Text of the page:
“This UNESCO 2030 document is not something that the Islamic Republic will surrender to,” he said on May 7. “It’s wrong to sign some document and then quietly go ahead and implement it. That’s absolutely forbidden.”
Khamenei’s sharp criticism came some five months after the chairman of the Basij volunteer paramilitary organization’s academic committee, Sohrab Salehi, wrote a letter to the Supreme Cultural Revolution Council and Parliament on January 7, 2017 claiming that the 2030 agenda was created by “American spies to take control of Iran’s cultural institutions.”
On August 16, 2016, Rouhani’s cabinet agreed to put the Education Ministry in charge of integrating the document’s guidelines into the country’s educational system.
Following Khamenei’s expressed opposition on May 7, the head of the Headquarters for the Implementation of the General Education Roadmap, Mansour Kabganian, announced on May 9 that the adoption of the 2030 agenda was halted.
However, on May 13, Rouhani said the government would remain committed to the spirit of document and only discard the parts that contradict Islam.
“Some have spread unfair propaganda against the 2030 agenda,” said Rouhani at a campaign rally in Tehran. “I assure the supreme leader of the Iranian nation and the great nation of Iran that the government has pledged to adhere to the document within Iran’s laws and cultural parameters.”
According to UNESCO, the 2030 agenda was adopted in September 2015 to “ensure inclusive and equitable quality education and promote lifelong learning opportunities for all.” The agency was entrusted to “lead and coordinate” the agenda with “governments and partners on how to turn commitments into action.”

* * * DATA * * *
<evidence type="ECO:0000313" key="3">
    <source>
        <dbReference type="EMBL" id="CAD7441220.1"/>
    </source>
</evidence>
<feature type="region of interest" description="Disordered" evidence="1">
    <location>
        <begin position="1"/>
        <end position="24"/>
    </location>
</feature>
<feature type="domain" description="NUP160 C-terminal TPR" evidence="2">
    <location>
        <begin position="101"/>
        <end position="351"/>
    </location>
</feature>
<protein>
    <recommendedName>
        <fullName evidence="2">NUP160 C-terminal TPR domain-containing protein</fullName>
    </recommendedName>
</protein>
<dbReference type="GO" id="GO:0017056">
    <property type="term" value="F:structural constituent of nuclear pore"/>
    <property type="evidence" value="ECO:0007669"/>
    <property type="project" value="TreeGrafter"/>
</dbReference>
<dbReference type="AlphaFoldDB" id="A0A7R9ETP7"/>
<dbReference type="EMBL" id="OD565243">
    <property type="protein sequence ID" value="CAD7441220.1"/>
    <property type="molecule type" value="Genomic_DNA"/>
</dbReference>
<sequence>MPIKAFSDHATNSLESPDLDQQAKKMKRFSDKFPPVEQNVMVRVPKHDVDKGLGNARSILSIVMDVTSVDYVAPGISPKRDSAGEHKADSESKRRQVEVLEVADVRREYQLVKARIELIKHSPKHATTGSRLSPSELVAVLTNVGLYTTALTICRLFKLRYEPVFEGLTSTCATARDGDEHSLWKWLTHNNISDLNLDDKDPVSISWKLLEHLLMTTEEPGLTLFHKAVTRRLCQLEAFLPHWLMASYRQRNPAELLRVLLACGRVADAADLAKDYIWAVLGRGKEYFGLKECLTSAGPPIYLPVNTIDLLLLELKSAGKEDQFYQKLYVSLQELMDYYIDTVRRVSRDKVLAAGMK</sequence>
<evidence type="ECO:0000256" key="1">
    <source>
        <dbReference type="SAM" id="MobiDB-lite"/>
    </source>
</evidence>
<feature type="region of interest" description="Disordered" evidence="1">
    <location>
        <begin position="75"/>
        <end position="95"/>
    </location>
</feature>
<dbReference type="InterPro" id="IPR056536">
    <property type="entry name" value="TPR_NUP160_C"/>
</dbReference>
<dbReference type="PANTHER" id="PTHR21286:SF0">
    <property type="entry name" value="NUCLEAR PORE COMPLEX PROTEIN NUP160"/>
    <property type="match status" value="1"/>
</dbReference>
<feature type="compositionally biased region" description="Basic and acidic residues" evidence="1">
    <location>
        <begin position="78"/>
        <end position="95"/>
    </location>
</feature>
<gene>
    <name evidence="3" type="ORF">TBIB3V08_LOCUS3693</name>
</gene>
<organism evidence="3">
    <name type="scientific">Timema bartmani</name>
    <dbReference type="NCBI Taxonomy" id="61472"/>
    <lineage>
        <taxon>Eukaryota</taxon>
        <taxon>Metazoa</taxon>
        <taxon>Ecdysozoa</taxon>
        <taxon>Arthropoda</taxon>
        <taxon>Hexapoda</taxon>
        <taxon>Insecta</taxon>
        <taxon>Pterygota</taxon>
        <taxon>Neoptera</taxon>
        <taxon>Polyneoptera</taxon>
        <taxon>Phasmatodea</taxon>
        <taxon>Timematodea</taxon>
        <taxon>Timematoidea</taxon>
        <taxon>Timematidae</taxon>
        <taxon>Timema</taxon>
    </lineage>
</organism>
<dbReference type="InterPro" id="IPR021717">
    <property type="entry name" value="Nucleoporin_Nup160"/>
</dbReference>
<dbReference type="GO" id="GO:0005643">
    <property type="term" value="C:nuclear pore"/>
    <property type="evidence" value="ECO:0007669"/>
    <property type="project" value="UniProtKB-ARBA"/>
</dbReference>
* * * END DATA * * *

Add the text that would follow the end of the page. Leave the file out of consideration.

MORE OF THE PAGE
Peyvandi told CHRI that two of the main issues opposed by Khamenei and his supporters is the UN document’s emphasis on “the principle of equality between women and men in education” and human rights.
“He has taken a position against gender equality many times and opposes women in the workforce,” he said. “He is more interested in women playing the role of mothers and wives in domestic affairs. He is not too keen on seeing a role for women in society as proposed in the document.”
“Unfortunately, instead of emphasizing the 2030 agenda’s universal educational goals for a better world in the future, what we hear in Iran are statements and excuses that have nothing to with anything,” added the UN official.
“In other words, teaching children about different aspects of human rights and its importance for society’s future,” he said. “Also, human rights must be observed in practice in running school affairs (according to the document).”
“We know this culture does not exist in Iran’s educational system,” added Peyvandi. “Even school textbooks include passages that describe the Universal Declaration of Human Rights as a means to exert pressure on Muslims.”